Time-of-Use Program Saves Irrigators Thousands
Providing affordable electricity has always been a top priority for electric cooperatives and public power districts (PPDs) across the country. In fact, that’s why they were formed, to deliver energy to rural communities that investor-owned utilities wouldn’t expand to. Since the 1940s, Wheat Belt PPD has been the reliable power provider for five counties in the Nebraska panhandle.
Mike Blomenkamp has lived in Wheat Belt’s territory for over three decades growing corn, wheat, and alfalfa, among other crops. Like any farmer, Mike is accustomed to the highs and lows of the industry. From droughts and supply shortages to unpredictable weather and inflation, it’s understandable why farm and ranch families comprise less than 2% of the U.S. population. It’s not an easy gig, but it’s one full of purpose.
An efficient irrigation system makes Mike’s life a lot easier. Without it, it would be nearly impossible for him to grow a quality product. Irrigators like Mike make up 40% of Wheat Belt’s energy consumption.
Wheat Belt recognized the vital role irrigators play in their service area and worked with Mike (a board member at the time) and other board members to find a cost-saving solution for irrigators. They introduced the time-of-use (TOU) program for irrigators in 2017, which gives farmers the option to use energy at night and in the morning when energy is less expensive.
Electricity costs more during peak hours, typically in the middle of the day when most people are using power at their homes or businesses. It’s more expensive because power suppliers have to generate additional electricity and resources. Wheat Belt’s TOU program saves their irrigators money and reduces stress to their power supply during the day.
The TOU program was designed for maximum flexibility so that farmers can use their own discretion. The program is merely an option, not a mandate, and irrigators have the choice to opt-in on a month-to-month basis. “If only shoulder months* work, then use the TOU program during those months,” Mike encouraged. “During peak irrigation months, turn them on and let them fly. Do what works for you.”
On holidays and Sundays, farmers can run their irrigation sprinkler systems all day to catch up and will still receive the TOU rate at the lower demand price, if they’re signed up for the program. When irrigation equipment needs servicing during peak hours, farmers can submit a receipt for the service and receive an irrigation write-off.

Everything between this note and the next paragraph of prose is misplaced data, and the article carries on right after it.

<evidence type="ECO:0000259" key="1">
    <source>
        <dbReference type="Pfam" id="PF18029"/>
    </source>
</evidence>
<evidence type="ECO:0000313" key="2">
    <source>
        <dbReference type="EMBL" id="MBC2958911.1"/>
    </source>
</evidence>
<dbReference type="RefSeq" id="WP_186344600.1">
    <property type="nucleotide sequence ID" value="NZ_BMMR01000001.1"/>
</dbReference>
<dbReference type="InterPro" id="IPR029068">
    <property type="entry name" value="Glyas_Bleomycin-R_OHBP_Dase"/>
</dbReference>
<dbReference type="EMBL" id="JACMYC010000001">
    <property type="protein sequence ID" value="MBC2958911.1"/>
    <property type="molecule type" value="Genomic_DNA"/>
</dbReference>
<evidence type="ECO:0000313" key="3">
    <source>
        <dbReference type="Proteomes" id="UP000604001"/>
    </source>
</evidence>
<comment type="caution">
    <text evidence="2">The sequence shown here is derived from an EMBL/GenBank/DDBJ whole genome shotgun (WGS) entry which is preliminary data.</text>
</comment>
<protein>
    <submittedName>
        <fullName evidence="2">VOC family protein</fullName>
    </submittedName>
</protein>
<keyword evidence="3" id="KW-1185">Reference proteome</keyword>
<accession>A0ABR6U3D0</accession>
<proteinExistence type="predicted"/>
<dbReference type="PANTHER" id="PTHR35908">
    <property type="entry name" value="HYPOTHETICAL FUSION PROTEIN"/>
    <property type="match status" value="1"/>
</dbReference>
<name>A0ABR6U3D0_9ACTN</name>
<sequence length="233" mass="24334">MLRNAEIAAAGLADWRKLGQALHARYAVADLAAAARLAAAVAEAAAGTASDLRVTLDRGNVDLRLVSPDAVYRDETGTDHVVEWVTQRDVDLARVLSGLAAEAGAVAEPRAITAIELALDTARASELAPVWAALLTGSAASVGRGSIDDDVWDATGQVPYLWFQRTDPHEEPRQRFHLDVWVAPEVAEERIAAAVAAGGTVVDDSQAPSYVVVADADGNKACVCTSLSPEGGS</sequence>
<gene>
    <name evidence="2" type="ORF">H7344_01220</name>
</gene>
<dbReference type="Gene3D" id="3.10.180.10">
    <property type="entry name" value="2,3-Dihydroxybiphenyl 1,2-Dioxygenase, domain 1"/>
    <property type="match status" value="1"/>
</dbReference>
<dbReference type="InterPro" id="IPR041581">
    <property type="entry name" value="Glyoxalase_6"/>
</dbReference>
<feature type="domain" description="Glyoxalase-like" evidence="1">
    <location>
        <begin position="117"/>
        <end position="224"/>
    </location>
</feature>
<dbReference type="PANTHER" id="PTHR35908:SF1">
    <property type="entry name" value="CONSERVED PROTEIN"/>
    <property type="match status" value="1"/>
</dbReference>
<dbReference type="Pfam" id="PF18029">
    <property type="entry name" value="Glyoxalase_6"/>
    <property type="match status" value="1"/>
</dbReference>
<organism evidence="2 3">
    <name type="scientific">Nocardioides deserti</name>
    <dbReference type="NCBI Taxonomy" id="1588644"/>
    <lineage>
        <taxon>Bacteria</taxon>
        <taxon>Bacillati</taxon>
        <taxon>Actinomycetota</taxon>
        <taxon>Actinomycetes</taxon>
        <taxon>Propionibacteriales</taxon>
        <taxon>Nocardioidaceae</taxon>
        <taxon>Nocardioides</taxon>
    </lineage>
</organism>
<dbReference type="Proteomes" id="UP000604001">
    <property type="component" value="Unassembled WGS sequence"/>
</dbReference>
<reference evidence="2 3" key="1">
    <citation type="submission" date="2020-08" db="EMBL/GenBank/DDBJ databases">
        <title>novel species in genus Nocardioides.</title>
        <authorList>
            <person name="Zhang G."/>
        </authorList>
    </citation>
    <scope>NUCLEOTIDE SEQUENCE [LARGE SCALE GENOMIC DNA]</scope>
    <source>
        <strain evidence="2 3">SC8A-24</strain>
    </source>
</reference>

“It’s been a game changer,” Mike said. “I’m a huge unabashed proponent.” With a little practice, Mike figured out the crops that could thrive on the new watering schedule. His irrigation system now starts running at 10 p.m. and shuts off at noon the following day, just before the afternoon heat hits.
Mike automated his system and can make any necessary changes using an app on his phone. From the comfort of his home, he can turn the pivots on and off, and also change direction and speed. By modernizing his operations and running during non-peak hours, he saved approximately $25,000 in the first season.
“Everyone thinks of farmers as doing things the same old way but it’s not true,” he clarified. “Ag is changing and we’re getting better, just like every other industry.”
Mike has farmed through his fair share of dry spells so he’s no stranger to water conservation. He’s always thinking of ways to modify his techniques to avoid using excess water. In addition to conserving water where he can, Mike also seeks ways to upgrade his equipment with energy-efficient technology. Last year he utilized rebates from Tri-State and Wheat Belt for new irrigation motors, saving him $1,000. Mike encourages other irrigators to take advantage of the same cost-saving strategies.
In his words, “it’s a no-brainer.”
To learn more about rebates and incentives for electrification programs, including incentives for a reduced cost on farm energy assessment, contact your local electric utility.
*Shoulder months are months in which the temperatures sit comfortably between 45 and 65 degrees Fahrenheit.
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Tri-State is a wholesale power supply cooperative, operating on a not-for-profit basis, with 45 members, including 42 utility electric distribution cooperative and public power district members in four states that together deliver reliable, affordable and responsible power to more than a million electricity consumers across nearly 200,000 square miles of the West. For more information about Tri-State, visit www.tristate.coop.